Gilmore Keyboard Festival

phpthumb_generated_thumbnailpng I am on my way back to New York City after my debut at the Gilmore International Keyboard Festival. I had a fantastic experience at the festival and hope that I will have a chance to return again!  Several months ago, Gilmore reached out to Concert Artist Guild and asked them if I would be interested in performing some works on toy piano and prepared piano. I jumped at the opportunity instantly because most venues try to discourage me from preparing their concert pianos. At the Gilmore Festival, there are numerous Steinway pianos being used for the festival. There is even a Steinway on-site manager that looks after the tuning and condition of the instruments. Since I was performing a prepared piano work, Perilous Night by John Cage, as well as a acoustic piano piece, Nothing is Real by Alvin Lucier, Gilmore provided me with two Steinway Grands models D and O. I will mostly likely never have the opportunity to do this program again unless I find another venue/festival that is as generous with their pianos as the Gilmore Festival.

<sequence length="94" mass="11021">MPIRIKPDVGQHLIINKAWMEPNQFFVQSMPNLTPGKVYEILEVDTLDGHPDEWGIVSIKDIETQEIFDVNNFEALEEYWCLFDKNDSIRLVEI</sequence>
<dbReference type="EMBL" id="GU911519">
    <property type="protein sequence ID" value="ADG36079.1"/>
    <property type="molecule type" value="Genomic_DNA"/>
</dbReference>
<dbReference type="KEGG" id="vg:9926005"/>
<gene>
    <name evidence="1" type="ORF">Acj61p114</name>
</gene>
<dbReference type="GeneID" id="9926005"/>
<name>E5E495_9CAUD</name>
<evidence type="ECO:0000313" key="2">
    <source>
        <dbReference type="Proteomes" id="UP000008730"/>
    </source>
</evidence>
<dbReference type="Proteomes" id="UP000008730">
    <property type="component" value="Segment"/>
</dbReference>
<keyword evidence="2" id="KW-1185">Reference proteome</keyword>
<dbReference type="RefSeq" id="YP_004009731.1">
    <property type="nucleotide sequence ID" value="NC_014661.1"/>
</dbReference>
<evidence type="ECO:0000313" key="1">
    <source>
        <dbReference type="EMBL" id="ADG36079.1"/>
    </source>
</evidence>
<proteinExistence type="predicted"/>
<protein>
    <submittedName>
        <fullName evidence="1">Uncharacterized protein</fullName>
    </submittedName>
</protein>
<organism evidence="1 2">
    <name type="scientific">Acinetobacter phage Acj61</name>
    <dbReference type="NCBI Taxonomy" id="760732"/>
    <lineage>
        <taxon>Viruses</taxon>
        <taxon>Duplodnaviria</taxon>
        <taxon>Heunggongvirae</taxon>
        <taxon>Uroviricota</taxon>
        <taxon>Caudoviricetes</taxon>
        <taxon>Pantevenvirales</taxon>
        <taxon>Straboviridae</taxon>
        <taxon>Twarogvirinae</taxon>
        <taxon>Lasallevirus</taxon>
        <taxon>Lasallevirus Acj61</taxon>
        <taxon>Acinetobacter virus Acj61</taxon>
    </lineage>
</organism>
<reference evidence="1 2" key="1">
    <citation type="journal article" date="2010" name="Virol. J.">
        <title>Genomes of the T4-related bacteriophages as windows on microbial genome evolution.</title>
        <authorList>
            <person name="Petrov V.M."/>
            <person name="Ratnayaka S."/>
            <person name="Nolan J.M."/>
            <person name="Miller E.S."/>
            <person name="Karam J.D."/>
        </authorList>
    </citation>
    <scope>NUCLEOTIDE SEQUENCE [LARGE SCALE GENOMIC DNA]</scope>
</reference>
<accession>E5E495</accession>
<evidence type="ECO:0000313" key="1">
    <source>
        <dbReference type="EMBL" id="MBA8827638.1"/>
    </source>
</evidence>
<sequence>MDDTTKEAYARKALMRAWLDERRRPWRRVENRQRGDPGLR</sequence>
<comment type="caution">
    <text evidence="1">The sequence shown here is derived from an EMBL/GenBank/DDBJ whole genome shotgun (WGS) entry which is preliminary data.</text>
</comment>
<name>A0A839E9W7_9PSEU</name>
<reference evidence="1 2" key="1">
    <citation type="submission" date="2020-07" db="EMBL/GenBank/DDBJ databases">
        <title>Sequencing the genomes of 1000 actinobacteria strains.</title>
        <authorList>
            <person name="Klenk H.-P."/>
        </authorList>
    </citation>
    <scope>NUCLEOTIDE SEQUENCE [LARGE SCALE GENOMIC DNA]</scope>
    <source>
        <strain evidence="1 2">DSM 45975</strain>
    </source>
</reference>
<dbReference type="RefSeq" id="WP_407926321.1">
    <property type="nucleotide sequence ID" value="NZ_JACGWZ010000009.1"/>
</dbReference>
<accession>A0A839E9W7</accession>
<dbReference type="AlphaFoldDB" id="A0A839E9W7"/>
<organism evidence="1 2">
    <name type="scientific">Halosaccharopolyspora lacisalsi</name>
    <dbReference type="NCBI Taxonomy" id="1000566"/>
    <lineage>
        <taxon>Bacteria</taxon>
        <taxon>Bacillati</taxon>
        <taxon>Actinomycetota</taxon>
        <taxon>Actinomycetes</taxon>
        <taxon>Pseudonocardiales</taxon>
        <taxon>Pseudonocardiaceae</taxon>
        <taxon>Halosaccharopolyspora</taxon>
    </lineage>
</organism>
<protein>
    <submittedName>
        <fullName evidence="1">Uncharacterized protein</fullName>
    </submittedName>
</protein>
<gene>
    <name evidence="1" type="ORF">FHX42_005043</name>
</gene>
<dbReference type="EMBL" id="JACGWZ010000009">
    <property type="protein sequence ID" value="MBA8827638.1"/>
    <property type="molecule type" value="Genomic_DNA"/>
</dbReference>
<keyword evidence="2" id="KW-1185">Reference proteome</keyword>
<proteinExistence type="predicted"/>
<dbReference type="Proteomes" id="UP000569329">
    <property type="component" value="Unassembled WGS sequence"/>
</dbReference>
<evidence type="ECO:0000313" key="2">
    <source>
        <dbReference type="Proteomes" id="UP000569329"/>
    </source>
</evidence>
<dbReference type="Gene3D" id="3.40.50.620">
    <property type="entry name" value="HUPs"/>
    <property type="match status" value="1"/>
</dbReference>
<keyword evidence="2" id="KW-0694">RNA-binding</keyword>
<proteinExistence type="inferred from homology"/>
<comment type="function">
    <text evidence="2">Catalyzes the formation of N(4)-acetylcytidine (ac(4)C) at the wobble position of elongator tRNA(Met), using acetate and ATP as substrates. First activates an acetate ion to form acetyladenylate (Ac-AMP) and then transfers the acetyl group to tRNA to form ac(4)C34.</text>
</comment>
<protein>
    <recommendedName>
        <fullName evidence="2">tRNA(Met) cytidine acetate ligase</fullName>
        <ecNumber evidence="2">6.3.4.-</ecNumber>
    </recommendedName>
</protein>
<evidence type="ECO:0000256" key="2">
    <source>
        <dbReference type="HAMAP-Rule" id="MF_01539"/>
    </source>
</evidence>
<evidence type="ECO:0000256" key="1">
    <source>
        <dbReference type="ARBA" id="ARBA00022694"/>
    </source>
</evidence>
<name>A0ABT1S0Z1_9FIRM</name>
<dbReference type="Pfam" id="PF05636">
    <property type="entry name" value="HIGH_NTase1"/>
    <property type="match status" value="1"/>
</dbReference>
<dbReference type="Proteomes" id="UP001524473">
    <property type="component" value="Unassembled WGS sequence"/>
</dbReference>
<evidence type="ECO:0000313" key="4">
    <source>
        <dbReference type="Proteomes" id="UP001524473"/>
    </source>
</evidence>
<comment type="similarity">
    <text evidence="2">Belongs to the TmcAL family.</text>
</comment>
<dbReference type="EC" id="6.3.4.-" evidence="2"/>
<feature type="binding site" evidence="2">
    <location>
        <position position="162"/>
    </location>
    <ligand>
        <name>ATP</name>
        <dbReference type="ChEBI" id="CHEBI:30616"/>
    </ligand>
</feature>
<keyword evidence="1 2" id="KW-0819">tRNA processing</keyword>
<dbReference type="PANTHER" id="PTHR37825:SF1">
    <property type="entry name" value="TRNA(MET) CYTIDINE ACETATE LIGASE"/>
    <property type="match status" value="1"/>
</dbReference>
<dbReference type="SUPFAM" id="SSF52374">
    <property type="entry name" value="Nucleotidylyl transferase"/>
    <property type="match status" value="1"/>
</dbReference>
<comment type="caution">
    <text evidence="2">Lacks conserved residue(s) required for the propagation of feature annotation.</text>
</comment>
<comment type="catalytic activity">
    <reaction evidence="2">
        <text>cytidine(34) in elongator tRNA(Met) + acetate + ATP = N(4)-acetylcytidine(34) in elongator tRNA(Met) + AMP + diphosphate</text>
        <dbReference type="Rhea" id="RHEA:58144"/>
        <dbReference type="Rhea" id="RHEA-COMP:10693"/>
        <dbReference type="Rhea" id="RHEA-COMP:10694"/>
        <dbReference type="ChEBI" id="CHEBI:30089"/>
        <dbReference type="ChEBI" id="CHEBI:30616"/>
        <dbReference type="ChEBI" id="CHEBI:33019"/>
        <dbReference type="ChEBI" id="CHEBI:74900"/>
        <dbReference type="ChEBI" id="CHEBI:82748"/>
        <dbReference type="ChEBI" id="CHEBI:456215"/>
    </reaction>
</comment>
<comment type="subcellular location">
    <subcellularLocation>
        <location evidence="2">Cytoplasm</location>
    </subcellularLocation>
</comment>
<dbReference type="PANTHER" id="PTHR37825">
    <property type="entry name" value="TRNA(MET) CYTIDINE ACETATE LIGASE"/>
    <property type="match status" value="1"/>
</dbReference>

The Gilmore International Keyboard Festival has established itself as one of the most prestigious keyboard awards and festivals. Every four years they award a pianist of any age and nationality for their promising career as a concert pianist. This year, the award went to Kirill Gerstein who performed last night. Given the kind of classical piano festival this is, I was really honored that they were willing to incorporate me as a toy pianist, recognizing it’s unique place in the keyboard world. I found the audience members to be curious, knowledgeable of keyboard music and aware of contemporary arts/music. It was the first time several people after the concert mentioned to me that they thought my concert was inappropriate for young kids and found it amusing that people decided to bring their kids to a toy piano concert. I think because of the nature of the festival, audience members seem to “get it” a lot more than other venues where people automatically think the toy piano is for kids.  I wouldn’t say that the toy piano concert is not for kids, but I would say it is as kid-friendly ( or non-kid-friendly,for that matter) as any other classical music concert.